Perfect Granny Square Crochet Pattern

Learn how to create a seam free, single sided Crochet Granny square for perfect results every time.

The humble Granny Square is the crochet staple of Nanna's everywhere, which is how it came to be known as a 'Granny Square'. Originally it was just called a crochet square.

The Granny Square is often the very first thing we are taught when learning to crochet, so it would follow that it would be simple to have a perfect square every time and those new to crochet often get discouraged when this is not the case.

However, to get a perfect square actually requires a bit of experience, good fundamentals and advanced row starting techniques, otherwise you are left with seams, the reverse side of stitches showing every second row or even a slight spiral effect.

This granny square is made without turning your work and has a right and a wrong side.

March HSM Challenge - Stash Busting

The Challenge 

Stash Busting

Make something using only fabric, patterns, trims & notions that you already have in stash.

I sort-of-kinda have a plan for March.

However it is a little over ambitious.

You see there is a local Heritage Festival being held at the end of this month and I thought it would be lovely to go in costume.

I currently have exactly one item ready to wear. The bustle.

I do not have any undergarments.
I do not have a corset.
I do not have a gown.
I do have some accessories.

I have made a Victorian bustle gown once before for the lead role in a theatre production, but truly it was so far from the real thing it was ludicrous (they wanted a zip in the back! Not the side, the back, no compromising either).

Realistically it is very unlikely I will  have a serviceable outfit by the end of the month.

But there is no harm in planning otherwise right?

I'm going to focus on 2 things. A corset, and a bodice.

As I am totally unprepared the first thing I did was to start building a Pinterest board.

The only corset pattern I've got for the period is based off an extant corset in the Chisholm trail museum archives. Marna Davis drafted the pattern from the original garment and the pattern has kindly been made available for personal use.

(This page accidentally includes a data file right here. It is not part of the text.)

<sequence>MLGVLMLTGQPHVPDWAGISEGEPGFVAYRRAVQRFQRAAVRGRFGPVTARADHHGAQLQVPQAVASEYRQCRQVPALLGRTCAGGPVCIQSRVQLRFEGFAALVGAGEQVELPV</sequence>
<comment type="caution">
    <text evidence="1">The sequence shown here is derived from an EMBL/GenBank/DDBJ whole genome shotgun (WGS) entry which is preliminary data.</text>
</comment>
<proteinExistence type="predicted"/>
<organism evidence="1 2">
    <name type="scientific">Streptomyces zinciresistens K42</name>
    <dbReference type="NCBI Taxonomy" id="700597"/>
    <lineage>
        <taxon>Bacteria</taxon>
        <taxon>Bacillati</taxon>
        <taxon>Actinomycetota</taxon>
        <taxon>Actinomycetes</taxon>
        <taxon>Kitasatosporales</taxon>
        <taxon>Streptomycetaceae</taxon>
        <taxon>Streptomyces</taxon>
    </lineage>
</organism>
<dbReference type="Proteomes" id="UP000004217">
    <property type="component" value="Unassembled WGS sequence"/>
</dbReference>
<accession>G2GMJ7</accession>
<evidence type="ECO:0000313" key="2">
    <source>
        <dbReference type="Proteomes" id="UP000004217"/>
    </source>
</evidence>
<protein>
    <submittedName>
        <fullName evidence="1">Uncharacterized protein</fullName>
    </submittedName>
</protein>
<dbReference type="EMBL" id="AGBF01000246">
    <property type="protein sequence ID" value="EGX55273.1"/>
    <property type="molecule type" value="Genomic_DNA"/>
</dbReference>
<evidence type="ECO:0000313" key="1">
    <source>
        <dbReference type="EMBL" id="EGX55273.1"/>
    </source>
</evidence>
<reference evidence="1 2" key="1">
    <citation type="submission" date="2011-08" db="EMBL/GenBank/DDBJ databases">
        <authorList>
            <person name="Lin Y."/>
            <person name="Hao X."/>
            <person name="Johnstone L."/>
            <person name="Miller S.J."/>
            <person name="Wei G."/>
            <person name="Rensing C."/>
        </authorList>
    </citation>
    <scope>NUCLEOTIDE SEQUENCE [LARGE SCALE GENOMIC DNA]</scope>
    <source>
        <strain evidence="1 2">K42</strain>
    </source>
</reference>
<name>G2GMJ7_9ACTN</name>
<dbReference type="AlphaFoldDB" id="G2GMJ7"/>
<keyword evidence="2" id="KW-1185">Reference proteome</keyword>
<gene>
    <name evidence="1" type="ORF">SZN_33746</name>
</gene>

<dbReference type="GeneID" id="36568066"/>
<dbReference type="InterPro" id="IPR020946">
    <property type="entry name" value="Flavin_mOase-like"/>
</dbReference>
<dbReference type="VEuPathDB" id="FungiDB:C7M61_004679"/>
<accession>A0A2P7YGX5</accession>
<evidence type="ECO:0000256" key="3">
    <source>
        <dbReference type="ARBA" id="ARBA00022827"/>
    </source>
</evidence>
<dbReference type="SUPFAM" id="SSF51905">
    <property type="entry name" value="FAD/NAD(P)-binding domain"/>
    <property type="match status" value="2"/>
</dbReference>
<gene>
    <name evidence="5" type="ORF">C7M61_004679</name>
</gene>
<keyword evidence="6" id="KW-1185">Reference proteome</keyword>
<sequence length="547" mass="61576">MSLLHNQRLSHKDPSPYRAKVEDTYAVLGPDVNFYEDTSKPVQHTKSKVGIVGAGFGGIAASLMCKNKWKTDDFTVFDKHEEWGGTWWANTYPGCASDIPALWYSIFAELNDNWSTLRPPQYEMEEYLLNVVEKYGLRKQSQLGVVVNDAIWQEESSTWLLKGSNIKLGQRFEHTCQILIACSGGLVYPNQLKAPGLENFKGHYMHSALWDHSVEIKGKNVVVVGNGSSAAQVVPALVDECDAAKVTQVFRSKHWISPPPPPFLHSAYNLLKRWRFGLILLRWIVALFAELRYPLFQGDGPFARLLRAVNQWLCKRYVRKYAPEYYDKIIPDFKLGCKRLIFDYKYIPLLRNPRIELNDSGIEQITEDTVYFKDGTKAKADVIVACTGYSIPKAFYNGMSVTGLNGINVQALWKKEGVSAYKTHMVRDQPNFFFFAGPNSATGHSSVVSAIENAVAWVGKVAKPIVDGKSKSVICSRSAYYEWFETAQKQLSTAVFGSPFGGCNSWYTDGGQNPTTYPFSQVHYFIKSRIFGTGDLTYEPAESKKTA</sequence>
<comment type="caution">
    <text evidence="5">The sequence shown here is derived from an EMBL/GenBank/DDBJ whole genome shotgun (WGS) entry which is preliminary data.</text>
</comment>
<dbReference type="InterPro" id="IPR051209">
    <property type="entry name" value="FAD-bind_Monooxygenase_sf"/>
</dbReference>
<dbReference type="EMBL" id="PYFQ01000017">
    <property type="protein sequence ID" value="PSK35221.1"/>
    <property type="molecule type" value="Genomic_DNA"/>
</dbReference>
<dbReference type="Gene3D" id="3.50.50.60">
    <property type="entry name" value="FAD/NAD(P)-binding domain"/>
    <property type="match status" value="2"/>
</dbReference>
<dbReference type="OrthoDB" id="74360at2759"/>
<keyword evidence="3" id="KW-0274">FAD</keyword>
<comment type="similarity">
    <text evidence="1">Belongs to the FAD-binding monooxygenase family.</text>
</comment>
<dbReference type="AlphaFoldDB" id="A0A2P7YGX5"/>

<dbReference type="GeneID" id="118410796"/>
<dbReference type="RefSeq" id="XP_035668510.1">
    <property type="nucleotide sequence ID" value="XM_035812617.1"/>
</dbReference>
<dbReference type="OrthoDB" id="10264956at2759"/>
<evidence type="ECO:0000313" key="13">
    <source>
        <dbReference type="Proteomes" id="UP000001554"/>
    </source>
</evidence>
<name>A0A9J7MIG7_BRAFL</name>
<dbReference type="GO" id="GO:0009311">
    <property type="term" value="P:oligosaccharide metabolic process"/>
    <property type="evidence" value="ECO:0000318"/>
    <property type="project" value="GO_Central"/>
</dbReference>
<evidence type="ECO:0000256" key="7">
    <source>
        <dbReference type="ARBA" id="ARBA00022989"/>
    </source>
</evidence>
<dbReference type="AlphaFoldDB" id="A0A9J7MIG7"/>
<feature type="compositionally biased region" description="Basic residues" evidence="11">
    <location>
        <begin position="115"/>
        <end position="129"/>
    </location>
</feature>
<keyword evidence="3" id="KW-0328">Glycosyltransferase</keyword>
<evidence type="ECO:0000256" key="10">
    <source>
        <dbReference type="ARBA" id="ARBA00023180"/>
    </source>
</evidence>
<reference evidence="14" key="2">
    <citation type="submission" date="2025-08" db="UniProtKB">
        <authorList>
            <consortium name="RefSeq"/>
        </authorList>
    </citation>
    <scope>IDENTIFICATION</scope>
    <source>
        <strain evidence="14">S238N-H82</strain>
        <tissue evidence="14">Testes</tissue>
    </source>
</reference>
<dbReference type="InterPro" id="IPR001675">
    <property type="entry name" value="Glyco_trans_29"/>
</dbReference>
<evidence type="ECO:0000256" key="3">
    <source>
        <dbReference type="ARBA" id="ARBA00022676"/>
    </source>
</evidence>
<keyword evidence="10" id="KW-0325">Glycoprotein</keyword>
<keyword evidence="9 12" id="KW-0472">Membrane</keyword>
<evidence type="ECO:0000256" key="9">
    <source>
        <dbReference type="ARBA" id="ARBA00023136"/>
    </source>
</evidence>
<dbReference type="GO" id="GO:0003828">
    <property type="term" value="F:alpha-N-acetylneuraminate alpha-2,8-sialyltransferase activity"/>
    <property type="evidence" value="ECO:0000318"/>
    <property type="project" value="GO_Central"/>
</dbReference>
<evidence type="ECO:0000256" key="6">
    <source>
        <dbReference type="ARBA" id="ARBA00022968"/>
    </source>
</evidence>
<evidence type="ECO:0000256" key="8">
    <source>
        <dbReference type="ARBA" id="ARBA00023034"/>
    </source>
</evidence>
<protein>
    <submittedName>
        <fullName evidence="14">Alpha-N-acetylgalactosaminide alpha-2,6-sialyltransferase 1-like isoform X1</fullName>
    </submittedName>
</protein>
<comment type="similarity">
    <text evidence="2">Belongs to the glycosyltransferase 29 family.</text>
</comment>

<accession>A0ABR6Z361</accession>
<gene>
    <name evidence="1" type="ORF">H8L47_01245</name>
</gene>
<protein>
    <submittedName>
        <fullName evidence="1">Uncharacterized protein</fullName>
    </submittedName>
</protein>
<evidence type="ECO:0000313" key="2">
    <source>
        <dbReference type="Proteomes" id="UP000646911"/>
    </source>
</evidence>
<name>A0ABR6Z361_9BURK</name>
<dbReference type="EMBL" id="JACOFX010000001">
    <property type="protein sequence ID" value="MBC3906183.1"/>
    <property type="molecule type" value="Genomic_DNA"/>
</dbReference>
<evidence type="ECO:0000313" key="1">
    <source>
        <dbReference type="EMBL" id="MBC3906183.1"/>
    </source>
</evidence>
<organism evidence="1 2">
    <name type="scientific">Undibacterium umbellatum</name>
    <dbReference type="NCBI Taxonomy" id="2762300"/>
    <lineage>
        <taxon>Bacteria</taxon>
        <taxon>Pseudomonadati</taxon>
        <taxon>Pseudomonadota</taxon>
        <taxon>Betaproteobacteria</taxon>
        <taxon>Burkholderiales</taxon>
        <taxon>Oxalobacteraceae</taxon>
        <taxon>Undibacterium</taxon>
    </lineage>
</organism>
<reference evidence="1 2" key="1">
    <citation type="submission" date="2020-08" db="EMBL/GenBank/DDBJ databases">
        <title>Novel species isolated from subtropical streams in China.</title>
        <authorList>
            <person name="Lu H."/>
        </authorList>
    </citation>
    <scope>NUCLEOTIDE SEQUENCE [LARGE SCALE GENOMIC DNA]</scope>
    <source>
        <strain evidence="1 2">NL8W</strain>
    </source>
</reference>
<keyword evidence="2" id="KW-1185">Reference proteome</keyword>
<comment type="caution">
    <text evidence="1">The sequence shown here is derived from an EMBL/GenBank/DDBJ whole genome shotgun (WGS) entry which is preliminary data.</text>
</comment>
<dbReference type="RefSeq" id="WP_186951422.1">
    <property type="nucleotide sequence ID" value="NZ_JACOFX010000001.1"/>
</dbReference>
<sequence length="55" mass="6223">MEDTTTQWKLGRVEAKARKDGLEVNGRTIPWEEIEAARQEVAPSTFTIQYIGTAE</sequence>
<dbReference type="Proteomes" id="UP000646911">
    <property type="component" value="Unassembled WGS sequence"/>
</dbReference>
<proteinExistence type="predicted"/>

stash fabric - muslin

I will need to draft the bodice pattern from one of the books I mentioned in the Blue challenge wrap up.

As for fabrics, I haven't really decided yet. I've been delving into boxes and there is probably not enough of the fabric I thought I might use. It has a dark greenish tinge to it and I have 3 meters plus some offcuts.

I would  probably have made this gown.

Young woman wearing a checked dress, posing for a portrait, 1880-1890
image source: bonzle
Now I'm back to contemplating one of the plans I had for the blue challenge.
3) I have a blue satin (more polyester - blerch) skirt that has been a UFO for ages now. I'm thinking I would like to transform it from the original plan into a completely different time period. However, our hot summer weather does not really lend itself to working with satin. You really don't want to be sweating on your satin.
It won't be as pleasant to wear if it is a hot day but it would look more spectacular.

The reason I didn't get to it last month was because it's buried in one of the stripey boxes back there.

deep depths of stash and UFO's

For now I will get to work on the corset and ponder the gown a little longer.